Daily guided meditation and mindfulness training was able to reduce IOP and stress levels in patients with ocular hypertension. Photo: Patrick Malleret on Unsplash.
Holistic treatment methods are often sought after by patients and physicians who wish to steer clear of the potential adverse effects and financial burden of ocular medications. In a new study, researchers identified a treatment for patients with ocular hypertension that fits both of those criteria, as well as alleviates the mental stress that can accompany using medication and having the condition. The potential panacea? Mindfulness-based stress reduction.
“Mindfulness is a type of meditation in which one focuses on being intensely aware of what he/she is sensing and feeling at the moment and is aimed at balancing mental and emotional well-being,” the study authors explained. “Mindfulness meditation has been shown to be beneficial in decreasing IOP, reducing stress, improving regulation of the autonomic nervous system, increasing optic disc perfusion, reducing inflammatory stress markers and consequently improving mental, physical and social well-being.”
The study involved 60 patients with ocular hypertension, which is defined as IOP above 21mm Hg in the absence of optic nerve, retinal nerve fiber layer and visual field abnormalities. The participants were divided equally among two groups. Group one underwent six weeks of daily hour-long sessions of mindfulness-based stress reduction involving breathing exercises and meditation techniques led by a yoga instructor. The other 30 patients in group two were waitlisted and followed. After the six weeks, change in IOP was compared between the two groups as the primary outcome, and secondary outcomes included the effect on serum cortisol level, diurnal variation of IOP, vessel density and vessel perfusion on OCT-A and quality of life (QOL).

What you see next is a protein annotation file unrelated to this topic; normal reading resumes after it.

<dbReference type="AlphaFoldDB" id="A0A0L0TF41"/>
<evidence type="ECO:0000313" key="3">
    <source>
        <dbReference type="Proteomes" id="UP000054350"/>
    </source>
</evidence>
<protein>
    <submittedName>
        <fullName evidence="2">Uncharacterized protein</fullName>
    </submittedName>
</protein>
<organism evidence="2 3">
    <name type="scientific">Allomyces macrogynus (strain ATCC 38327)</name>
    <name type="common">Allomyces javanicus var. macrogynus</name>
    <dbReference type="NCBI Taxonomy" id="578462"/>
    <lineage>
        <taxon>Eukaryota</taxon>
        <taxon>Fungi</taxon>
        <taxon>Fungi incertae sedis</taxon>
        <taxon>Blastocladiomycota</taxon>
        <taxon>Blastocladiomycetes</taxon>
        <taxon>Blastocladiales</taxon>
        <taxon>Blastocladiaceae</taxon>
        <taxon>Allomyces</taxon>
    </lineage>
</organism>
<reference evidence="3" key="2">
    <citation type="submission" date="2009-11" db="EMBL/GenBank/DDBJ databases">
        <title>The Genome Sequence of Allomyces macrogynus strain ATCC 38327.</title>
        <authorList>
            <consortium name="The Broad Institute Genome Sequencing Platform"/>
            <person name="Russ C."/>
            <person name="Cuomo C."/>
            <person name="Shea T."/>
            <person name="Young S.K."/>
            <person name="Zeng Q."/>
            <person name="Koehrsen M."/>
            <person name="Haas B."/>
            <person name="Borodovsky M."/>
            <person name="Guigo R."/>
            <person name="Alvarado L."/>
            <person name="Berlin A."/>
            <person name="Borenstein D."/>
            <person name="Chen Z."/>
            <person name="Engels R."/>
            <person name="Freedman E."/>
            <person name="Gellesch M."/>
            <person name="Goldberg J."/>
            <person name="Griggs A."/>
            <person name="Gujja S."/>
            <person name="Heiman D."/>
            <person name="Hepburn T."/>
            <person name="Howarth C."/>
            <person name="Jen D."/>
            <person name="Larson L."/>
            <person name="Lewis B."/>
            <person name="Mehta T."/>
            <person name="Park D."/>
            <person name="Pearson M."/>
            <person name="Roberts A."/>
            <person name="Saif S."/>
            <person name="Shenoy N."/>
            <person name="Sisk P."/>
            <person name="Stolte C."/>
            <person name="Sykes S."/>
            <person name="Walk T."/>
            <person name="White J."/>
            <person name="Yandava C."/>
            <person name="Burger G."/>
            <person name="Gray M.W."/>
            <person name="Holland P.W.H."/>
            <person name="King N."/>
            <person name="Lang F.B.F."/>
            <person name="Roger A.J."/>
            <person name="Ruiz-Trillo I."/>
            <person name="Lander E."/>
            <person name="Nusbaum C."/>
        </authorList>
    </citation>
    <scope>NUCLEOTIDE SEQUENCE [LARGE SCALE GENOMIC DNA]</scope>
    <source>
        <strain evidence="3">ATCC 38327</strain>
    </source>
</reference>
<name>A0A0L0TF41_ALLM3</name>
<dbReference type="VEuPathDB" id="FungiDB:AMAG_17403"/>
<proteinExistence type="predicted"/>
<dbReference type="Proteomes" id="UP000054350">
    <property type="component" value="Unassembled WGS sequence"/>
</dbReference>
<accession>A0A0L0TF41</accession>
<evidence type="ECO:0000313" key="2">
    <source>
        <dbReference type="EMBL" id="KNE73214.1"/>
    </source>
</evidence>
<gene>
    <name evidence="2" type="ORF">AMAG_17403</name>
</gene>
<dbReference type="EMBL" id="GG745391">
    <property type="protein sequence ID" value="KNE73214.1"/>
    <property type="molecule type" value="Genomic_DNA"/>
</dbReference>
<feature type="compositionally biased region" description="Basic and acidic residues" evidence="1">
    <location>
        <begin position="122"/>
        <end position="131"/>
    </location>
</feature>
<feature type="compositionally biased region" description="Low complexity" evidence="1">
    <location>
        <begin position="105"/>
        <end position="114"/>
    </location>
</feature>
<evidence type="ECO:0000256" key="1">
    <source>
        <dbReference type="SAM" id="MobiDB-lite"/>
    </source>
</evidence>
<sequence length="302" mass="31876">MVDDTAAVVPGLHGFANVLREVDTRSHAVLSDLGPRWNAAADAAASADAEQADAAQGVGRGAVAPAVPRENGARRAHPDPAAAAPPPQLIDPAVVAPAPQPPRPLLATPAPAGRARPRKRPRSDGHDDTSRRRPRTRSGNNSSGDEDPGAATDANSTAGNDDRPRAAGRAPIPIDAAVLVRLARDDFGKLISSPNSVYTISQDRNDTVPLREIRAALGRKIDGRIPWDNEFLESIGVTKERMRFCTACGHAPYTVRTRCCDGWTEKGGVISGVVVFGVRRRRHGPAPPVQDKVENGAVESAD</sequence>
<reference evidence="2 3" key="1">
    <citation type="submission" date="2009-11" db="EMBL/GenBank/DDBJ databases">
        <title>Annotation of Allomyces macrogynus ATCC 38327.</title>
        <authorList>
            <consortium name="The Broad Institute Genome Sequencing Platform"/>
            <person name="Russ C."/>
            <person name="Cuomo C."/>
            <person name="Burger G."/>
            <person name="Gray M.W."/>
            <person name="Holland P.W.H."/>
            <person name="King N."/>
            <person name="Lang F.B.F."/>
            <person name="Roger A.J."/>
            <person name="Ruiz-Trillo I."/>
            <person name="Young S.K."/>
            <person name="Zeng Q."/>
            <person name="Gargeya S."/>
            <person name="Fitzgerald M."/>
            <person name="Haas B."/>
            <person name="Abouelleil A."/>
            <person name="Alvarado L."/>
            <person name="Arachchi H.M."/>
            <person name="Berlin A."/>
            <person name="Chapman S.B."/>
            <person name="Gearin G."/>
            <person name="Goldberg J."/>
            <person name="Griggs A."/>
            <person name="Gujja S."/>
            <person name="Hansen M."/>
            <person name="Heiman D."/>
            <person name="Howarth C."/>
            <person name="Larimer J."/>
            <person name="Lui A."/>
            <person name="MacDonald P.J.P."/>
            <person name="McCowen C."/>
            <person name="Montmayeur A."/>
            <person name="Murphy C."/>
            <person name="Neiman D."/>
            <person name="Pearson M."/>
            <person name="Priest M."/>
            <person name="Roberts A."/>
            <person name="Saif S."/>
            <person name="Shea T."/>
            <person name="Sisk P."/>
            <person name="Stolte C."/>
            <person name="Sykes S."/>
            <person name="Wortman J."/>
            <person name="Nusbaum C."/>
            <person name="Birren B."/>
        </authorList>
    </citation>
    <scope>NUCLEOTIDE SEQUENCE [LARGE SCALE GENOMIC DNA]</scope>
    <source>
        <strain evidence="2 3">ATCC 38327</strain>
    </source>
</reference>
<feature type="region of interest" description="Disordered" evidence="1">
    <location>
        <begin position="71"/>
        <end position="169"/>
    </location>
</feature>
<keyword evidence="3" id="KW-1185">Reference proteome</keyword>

There was a significant decrease in IOP noted in patients in group one (23.1mm Hg to 19.2mm Hg) compared with group two (22.6mm Hg to 22.4mm Hg). The researchers also observed that the diurnal fluctuation of IOP decreased more in group one (4.9mm Hg to 2.7mm Hg) compared with group two (4.5mm Hg to 4.3mm Hg). In addition, group one showed a significant improvement in vessel perfusion, vessel density and flux index on OCT-A compared with group two.
The researchers also assessed QOL in patients at day zero and six weeks using the WHOQOL BREF questionnaire and found that patients in group one showed an improved QOL compared with patients in group two who hadn’t yet undergone meditation therapy.
Serum cortisol levels were also measured in patients using blood samples taken at baseline and six weeks. Perhaps not surprisingly, patients in group one demonstrated significantly decreased cortisol levels after daily mindfulness therapy.
“These results suggest that mindfulness meditation can be considered as a potential treatment option in the management of ocular hypertension,” the authors concluded.
Dada T, Mondal S, Midha N, et al. Effect of mindfulness-based stress reduction on IOP in patients with ocular hypertension: a randomized control trial. Am J Ophthalmol. January 20, 2022. [Epub ahead of print].